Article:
Writing a Great Internship or Job Resume

Selective focus shot of a resume
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Many college students procastinate when writing a resume simply because they are not sure exactly where to start. Freshmen and sophomore students may worry that they have limited information to include on a resume while seniors may worry that employers will not be sufficiently impressed by their academics and internships.

Start the Resume Strong

Since most employers will skim a resume in less than 10 seconds, applicants must immediately catch the attention of the reviewer to be shortlisted and selected for an interview. A combination of impressive content, attractive formatting, a strong mission statement, and clear bullet points that highlight what the employer is looking for are hallmarks of a strong resume. Most importantly, one resume does not fit all, and your resume should be tailored for each application.

At the top of your resume, include all of your personal information and provide a strong mission statement that highlights your professional goals. You can highlight pertinent information in a larger font to make it stand out.

Tailor Your Resume

Resumes tailored to the needs of the employer and that directly address the internship or job requirements are most likely to receive further consideration. Show your knowledge of the relevant industry, and showcase your skills and accomplishments that are a good match for the employer.

Craft a "Relevant Experience" section on your resume that is just that, relevant to the job or internship to which you are applying, and include everything you have done in that area - coursework, jobs, internships, volunteer experiences, community service projects.

Use Concise Language

Be specific in describing your experiences. Avoid clichés such as “responsibilities or duties included” on the resume, and get to the point by concisely describing your experience. Begin each phrase with an action verb (assisted, performed, created), avoid the use of personal pronouns (I, me, you, they, their) and articles (a, an, the), and use a consistent tense.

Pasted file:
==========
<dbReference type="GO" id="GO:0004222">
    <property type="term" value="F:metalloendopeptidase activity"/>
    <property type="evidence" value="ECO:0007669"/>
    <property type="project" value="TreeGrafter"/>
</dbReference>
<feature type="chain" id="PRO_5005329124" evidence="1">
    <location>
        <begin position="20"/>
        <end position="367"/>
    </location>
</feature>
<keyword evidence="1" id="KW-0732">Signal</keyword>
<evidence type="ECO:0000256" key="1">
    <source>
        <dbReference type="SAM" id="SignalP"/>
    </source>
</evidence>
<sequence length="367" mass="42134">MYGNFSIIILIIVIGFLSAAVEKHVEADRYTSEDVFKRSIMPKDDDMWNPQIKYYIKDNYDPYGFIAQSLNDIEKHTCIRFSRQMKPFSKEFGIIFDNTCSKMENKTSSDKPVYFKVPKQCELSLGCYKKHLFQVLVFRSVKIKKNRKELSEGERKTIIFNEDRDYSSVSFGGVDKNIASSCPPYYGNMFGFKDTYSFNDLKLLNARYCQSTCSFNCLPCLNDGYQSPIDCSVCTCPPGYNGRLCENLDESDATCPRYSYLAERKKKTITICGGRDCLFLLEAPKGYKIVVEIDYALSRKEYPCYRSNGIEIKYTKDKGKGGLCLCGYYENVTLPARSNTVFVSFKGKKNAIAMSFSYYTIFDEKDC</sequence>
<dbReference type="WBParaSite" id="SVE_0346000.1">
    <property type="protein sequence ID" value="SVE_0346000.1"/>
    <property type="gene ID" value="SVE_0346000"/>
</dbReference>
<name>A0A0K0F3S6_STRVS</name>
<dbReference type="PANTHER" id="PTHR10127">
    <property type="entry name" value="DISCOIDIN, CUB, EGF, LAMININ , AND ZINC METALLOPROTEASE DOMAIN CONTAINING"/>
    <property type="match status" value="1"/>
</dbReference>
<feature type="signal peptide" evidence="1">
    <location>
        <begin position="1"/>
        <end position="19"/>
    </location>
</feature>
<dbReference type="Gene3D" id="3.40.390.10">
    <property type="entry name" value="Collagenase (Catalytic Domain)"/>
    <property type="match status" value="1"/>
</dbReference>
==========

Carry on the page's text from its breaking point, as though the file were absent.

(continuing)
Proofread Your Resume

Any spelling or grammatical errors are likely to eliminate your application from further consideration. A resume is one of the most important documents you will write and, as such, it requires a high level of attention to detail. How you approach your resume is an indicator of how you will approach your role as an intern or employee. Ask others, including professionals and career counselors, to review your resume before sending it out.

Be Honest

Most employers perform background and reference checks. If you fabricate or embellish information, an employer will find out, and you will not be considered. Focus on your strengths and find creative ways to tackle any shortcomings. Think about what makes you unique and why that could be of benefit to an employer - that one attribute might be what attracts a recruiter's attention.

Quantify Your Successes and Achievements

Your value to an employer is validated by indicators of success. For example, writing “increased sales on the previous year by 30 percent” gives employers a tangible example of your capabilities. If you can, quantify your achievements using dollar amounts, percentages, and achievements against set targets.

Place Your Degree at The Top of Your Resume

As a student or new graduate, include your education immediately following the heading on your resume because this has been your focus most recently. After a few years in the workforce, list your degrees or education section to the bottom of your resume. Include the name and location of the college or university you attended along with your degree, major/minor, grade point average (if it is high), honors and awards, and anything else that would show your dedication and achievement during your studies.

Include References and a Professional Portfolio

Often references are not submitted until the employer asks for them. More recently, many employers who prefer to have references and portfolios (if applicable) submitted along with the resume. When asking for a reference, be sure to ask the person if they feel they know you well enough to supply an excellent reference. You can create a second page to include with your resume that lists your references name, title, organization, phone, and email address. Be sure to ask permission before submitting the names of any references.

Use an Attractive Format

Don't pack too much information into your resume because your strengths will be lost in the text. Use the cover letter to add further information. If your resume looks too sparse, try adding coursework, volunteer work, co-curricular, or any specialized skills such as computer savviness or a foreign language. As a college student, keep your resume to one page.